Thursday, December 2, 2010

Archbishop Nienstedt: Changes in lay pension plan were necessary

Last Thursday, as you know well, our nation celebrated its annual feast of giving thanks for all the blessings we have received. It is the closest we come to a secular holy day — that is, a holiday not associated with a religious feast.

While I reviewed with gratitude the countless blessings I have received in my life, I was, at the same time, conscious of the challenges I have been given as well.

Earlier this week, I announced a decision to freeze our defined benefit pension plan for our archdiocesan employees on Jan. 31, 2011, and, at that time, to enhance their defined contribution plan (called a 403(b) plan), which is funded by their employer.

This decision was based on a recommendation of the Lay Pension Task Force as well as the Archdiocesan Finance Committee. The reason behind it was to protect the accrued benefits in the defined benefit plan that had been, among other things, severely affected by the downturn in the stock market these past years.

Surely this is a challenge as it involves a change in overseeing the investing of the 403(b) plan. At the same time, I believe the bottom line will prove to be a blessing. I say this because:

1. We have preserved all the retirement benefits our employees have earned to date;

2. We have put into place an enhanced 403(b) pension plan that is employer sponsored;

3. And, in going forward, present salaries are maintained and benefits are provided.

In talking with other bishops and reading reports about other non-profits dealing with this same problem, I wasn’t completely surprised that our pension program would be affected.

But still and all, it is a different situation when the news is announced.

But, again, the good news for our employees is that:

1. They will receive all the retirement benefits that they have earned to date;

2. They will be enrolled in an enhanced 403(b) pension plan that is sponsored by their employer;

3. That going forward, their salaries are maintained and their benefits are provided.

More information is available on our archdiocesan website or at our Archdiocesan Pension Hotline (651) 291-4503.

As a church, we are committed to justice. At the same time, we have to make decisions that will assist us in meeting present responsibilities without compromising future economic security.

I see the present decision as a way of affirming our responsibility to provide for competitive salaries and benefits in a sustainable way over the long term.

Working for the church should not be like working for a non-profit business organization.

Working for the church should be like working with family; we all pitch in to do what needs to be done.

This present change gives me the opportunity to express my deep gratitude to our employees for their dedication and their personal commitment to the work they do.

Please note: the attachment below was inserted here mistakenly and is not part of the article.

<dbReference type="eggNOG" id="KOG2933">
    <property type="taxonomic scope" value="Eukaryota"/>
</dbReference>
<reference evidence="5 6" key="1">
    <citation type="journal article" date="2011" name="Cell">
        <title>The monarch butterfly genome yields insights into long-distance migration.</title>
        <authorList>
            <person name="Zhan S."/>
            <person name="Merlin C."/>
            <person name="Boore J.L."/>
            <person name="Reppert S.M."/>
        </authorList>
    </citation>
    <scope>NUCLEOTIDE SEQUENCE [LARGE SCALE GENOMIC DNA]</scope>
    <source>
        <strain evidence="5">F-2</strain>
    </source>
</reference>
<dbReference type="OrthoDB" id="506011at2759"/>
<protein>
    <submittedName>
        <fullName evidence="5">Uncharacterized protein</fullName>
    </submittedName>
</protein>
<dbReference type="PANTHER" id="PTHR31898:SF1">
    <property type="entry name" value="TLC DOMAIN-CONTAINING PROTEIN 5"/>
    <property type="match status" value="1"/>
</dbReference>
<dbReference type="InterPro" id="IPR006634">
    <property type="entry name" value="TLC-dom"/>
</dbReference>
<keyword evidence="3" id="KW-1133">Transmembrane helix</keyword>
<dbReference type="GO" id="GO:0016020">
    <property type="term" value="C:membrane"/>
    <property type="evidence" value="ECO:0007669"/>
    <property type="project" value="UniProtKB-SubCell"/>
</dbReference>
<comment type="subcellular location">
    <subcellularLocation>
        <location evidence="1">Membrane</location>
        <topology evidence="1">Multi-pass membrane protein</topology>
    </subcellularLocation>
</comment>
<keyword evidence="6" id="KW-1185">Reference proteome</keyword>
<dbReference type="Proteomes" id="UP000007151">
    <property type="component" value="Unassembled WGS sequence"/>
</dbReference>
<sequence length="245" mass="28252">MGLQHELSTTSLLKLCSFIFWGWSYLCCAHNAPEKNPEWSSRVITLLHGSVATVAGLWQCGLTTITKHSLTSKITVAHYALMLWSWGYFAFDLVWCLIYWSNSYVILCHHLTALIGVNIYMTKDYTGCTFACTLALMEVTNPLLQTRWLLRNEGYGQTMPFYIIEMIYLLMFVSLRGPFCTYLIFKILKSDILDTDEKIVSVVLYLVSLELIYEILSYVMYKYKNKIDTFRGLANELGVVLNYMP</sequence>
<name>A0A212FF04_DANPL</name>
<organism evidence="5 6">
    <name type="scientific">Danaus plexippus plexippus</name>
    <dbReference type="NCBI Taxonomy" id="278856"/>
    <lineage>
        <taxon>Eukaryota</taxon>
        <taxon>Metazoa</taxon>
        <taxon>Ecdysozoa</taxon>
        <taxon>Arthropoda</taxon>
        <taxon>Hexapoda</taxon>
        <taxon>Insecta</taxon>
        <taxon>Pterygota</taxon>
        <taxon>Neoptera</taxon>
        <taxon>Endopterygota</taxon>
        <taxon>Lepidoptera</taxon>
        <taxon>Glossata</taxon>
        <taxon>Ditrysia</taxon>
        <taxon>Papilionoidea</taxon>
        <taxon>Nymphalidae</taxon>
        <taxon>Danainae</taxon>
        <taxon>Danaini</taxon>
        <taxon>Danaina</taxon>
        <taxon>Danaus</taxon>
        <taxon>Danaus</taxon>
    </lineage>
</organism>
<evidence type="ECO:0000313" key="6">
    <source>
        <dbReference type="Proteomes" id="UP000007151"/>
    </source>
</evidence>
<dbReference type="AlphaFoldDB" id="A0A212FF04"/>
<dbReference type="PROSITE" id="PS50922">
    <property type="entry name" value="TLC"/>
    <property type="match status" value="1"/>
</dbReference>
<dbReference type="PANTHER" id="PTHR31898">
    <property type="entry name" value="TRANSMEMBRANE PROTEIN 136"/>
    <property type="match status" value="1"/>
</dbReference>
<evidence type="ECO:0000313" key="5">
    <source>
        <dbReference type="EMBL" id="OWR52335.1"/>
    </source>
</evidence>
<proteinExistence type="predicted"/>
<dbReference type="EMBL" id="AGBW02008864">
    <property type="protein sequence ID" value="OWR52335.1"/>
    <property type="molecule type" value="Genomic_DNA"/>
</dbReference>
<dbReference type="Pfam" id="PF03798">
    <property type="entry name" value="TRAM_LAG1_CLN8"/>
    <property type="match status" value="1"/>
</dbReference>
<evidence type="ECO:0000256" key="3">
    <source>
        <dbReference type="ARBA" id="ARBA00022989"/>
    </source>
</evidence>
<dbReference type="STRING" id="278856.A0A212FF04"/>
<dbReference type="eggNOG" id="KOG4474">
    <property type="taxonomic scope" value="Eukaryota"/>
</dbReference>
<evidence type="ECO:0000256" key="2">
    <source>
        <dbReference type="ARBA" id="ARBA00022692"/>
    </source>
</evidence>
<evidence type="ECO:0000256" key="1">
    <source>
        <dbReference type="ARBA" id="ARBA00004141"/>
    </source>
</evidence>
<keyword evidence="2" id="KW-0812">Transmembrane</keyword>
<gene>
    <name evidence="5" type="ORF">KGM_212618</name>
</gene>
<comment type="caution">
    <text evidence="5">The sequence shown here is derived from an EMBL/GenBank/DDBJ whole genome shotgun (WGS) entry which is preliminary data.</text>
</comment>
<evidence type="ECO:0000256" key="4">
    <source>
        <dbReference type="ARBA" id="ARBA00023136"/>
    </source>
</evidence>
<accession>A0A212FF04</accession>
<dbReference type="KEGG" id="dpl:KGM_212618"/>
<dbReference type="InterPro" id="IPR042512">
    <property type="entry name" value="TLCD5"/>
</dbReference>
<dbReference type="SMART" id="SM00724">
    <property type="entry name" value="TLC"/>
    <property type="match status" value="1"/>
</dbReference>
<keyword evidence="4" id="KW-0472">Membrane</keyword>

The mission of the church, which is the mission of Christ, is greatly enhanced by what they do day in and day out.

I applaud their service and assure them of the support of our Catholic faithful. Catholic Spirit


Anonymous said...

Apparently, Snidely W. Nienstedt is going to help fund the new pension plan with the proceeds from his lawsuits against priest sex abuse victims. And the moral authority of the Catholic Church will continue its headlong slide into the dumper.

Anonymous said...

Are you saying that the Church is responsible for the greed of the bankers and politicians that caused the crash of the Stock Market?

Are you saying that the Church is responsible for the greedy lawyer who ignored the statute of limitations laws to sue the Church for more money?

Brother Ass said...

“If the priesthood studied distributism as a long-term movement and did not play two ends against the middle by endorsing the present capitalistic system, we would be ready for what the future would bring.”

Oh well.

And they have the gall to say a 40% loss in the pension fund in one year was not the result of poor investment choices.

Anonymous said...

The only responsibility of the Church is to act responsibly when presented with difficult situations and issues. Hiding behing the statue of limitations to avoid doing right by Catholic priest sex abuse victims is highly irresponsible and downright corrupt. Just thinking about it makes me want to vomit.

I have no doubt in my mind that God agrees with me. Many centuries worth of popes, bishops, and priests will be in for a rude awakening when they pass on to their just reward.

Anonymous said...

Oh, I like that - "I have no doubt in my mind God agrees with me."

Are you able to know the mind of God in other matters? Like the lottery? Maybe bingo numbers? What about when California will fall into the ocean?

Cathy_of_Alex said...

There is not an investment fund anywhere that has not lost money in the last several years due to the economic slide in the U.S. and global economies. Furthermore, many large employers have abolished traditional pension plans in the last decade-they've had to, they are often dangerously underfunded and so is the PBGC (the government fund to keep those solvent).

The Archdiocese held onto their longer than I expected as they've been talking about getting rid of it for years.

The days of being able to count on someone else funding your retirement ended at least 10 years ago.

Unknown said...

Thanks, Cath.

I'm not familiar with pension plans these days. But I knew you were right about losses.

I checked the Dow Jones and discovered that it went from a high of 14,164 down to 6,547, a drop of 55% before it started to climb back again in 2009. It's now about 11,000, still a drop of 23%.